Signs and portents, which are in the background of Paul’s letter, are in the foreground of the lesson from Luke’s Gospel. Signs and portents, and prophecies which in the future are seen to be validated. At the opening of the passage Christ prophesies the destruction of the Temple in Jerusalem, so that “not one stone will be left upon another.” The Temple was in fact razed to the ground by the Romans in the year 70 AD, close to forty years after the Crucifixion. Luke’s Gospel is judged by scholars to have been written in about 85 AD, so its first readers, or hearers, would have known that this saying of Christ’s had been fulfilled within living memory. In the text, this Temple reference sets the stage for the disciples asking, no doubt with some anxiety, “When will this be, and what will be the sign that this is about to take place?” Christ’s answer seems to play down the predictive value of any particular disaster. He warns against false prophets and describes a whole series of calamities as things to be expected, but not necessarily as leading immediately to the end. Basically, he seems to view the end as further off than any possible near-term general catastrophes, and he warns his followers to be ready for what he knows will certainly be happening soon: their being targeted for persecution, possibly to the point of death, by the religious and political authorities. And these ordeals, he says strikingly, will be “opportunities”—occasions to practice endurance. “By your endurance you will gain your souls.”

The more things change, the more they stay the same. The Gospel’s inventory of disasters has to seem unnervingly familiar to us. Wars, insurrections, earthquakes, famines, plagues—we can check off all the boxes. Some of these terrors, natural or human-induced, have been around since Adam and Eve handed in their keys and trudged out of Eden. It would be strange, after witnessing such calamities ourselves in recent times, if we were not made jittery, wondering what might be coming next. As a poet friend of mine used to say, “The future is in the lap of the gods, and they’re getting ready to stand up.” Read carefully, both the Epistle and the Gospel caution against our becoming hypnotized—and in a sense immobilized—by future hopes and fears. Their counsel to us is that we would do better to turn our attention to the NOW (and I don’t mean the Parish newsletter, though that is not a bad idea). What I mean is that we should try our best to act in faith in the moment in which we find ourselves. It is unlikely that we will face imprisonment or execution as Christ’s disciples in some cases did. But there are plenty of what he calls opportunities to testify that are open to us. There is the daily work of putting others and their needs ahead of ourselves and our desires; the hard work of peacemaking; the vital work of charity. To ask that we focus on the present is not to echo the lazy, thoughtless phrase, “The future will take care of itself.” It is to take responsibility for what we do now, knowing that our actions have the power to shape the world we hand on to our posterity.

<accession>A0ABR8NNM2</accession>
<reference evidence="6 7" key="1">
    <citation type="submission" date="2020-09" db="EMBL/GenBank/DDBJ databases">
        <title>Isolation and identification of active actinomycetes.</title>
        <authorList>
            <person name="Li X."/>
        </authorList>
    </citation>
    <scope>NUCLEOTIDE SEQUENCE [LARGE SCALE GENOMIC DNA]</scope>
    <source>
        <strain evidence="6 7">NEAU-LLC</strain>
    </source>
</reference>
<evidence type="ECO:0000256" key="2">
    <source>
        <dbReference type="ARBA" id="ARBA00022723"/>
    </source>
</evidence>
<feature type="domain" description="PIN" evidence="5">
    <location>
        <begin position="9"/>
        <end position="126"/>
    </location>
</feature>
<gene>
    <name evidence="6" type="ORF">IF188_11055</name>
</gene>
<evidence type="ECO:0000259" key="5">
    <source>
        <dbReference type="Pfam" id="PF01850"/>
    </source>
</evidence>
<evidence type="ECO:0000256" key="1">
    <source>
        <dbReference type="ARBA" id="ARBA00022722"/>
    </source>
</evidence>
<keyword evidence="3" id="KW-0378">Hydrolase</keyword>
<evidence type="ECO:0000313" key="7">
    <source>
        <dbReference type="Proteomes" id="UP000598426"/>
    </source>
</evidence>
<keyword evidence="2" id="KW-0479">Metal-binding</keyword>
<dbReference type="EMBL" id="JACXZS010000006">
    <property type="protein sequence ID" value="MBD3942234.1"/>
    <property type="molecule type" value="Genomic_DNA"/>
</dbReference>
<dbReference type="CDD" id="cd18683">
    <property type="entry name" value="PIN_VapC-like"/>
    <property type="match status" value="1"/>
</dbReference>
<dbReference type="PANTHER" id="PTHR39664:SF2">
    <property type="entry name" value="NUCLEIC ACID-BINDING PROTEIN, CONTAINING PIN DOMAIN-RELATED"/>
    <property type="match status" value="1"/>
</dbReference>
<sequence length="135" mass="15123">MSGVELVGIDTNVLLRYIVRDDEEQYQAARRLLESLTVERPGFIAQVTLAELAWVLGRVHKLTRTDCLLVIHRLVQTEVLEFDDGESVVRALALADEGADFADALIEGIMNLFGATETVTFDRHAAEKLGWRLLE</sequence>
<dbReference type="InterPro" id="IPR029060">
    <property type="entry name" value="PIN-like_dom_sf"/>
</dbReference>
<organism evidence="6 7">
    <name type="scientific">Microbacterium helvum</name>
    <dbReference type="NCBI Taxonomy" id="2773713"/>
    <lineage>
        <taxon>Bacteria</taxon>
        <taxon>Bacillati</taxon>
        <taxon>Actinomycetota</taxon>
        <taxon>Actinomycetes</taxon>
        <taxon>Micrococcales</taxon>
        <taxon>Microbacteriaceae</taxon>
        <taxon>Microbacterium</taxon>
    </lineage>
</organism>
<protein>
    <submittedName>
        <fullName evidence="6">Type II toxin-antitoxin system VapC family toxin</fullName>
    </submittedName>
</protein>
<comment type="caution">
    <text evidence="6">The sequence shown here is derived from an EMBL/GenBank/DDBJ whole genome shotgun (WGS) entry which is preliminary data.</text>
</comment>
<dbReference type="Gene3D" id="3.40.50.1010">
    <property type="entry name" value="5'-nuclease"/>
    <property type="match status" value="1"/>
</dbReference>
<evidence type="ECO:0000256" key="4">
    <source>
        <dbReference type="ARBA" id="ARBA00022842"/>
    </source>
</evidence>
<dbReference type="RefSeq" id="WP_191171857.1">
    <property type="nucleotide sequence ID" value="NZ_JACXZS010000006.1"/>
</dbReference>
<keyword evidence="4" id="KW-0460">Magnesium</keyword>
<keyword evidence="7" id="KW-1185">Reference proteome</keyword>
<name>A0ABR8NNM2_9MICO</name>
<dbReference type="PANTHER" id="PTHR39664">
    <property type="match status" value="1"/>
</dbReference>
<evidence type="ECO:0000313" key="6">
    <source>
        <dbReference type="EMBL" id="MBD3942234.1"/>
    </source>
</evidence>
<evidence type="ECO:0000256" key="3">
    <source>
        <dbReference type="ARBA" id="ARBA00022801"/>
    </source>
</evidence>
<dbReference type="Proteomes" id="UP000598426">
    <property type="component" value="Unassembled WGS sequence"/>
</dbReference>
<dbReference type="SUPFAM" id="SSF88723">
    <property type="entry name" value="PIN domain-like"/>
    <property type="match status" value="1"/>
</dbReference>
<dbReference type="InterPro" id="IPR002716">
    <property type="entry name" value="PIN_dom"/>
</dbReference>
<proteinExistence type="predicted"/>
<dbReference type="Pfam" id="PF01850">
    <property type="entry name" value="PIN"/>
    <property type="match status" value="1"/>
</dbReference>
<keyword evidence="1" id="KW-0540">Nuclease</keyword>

When I look at one of Edward Hicks’s paintings of The Peaceable Kingdom, I soon begin thinking of other paintings, too many to count, of a royal child surrounded by friendly beasts—depictions of the holy Infant in his manger in Bethlehem. “Ox and ass before him bow, / And he is in the manger now,” says the carol. Hicks’s paintings of Isaiah’s vision seem to show us a moment beyond time, or at least set apart from what we have come to know as history’s parade of nightmares. But the scenes of Christ’s Nativity I am thinking of are pictures of a child’s birthday from which we derive the yearly dates of our calendars—those calendars by which we differentiate our daily now from what has come before and what is yet to come. These Nativity paintings are attempts to depict the point at which eternity interfused itself with time in the person of Jesus. As another poet friend of mine wrote, there are times when hope and history rhyme. It is fitting that we should attend to the moment we are in because it was in such a moment—freighted, as this one is, with human hopes and fears—that the Savior came to us. The Peaceable Kingdom, the holy mountain: we are not there yet, although, without specifying a time line, there are those of us who believe that we will get there. In the meantime, we can only pray:

O Lord our God, our times are in your hand. Grant us grace to further the work of your kingdom on earth as we live in accordance with your will. And when the days of this mortal life are at an end, bring us, by your mercy, to the peace and fulfillment of your eternal kingdom. This we ask in the name of Christ, our alpha and omega, our forerunner and final refuge. Amen.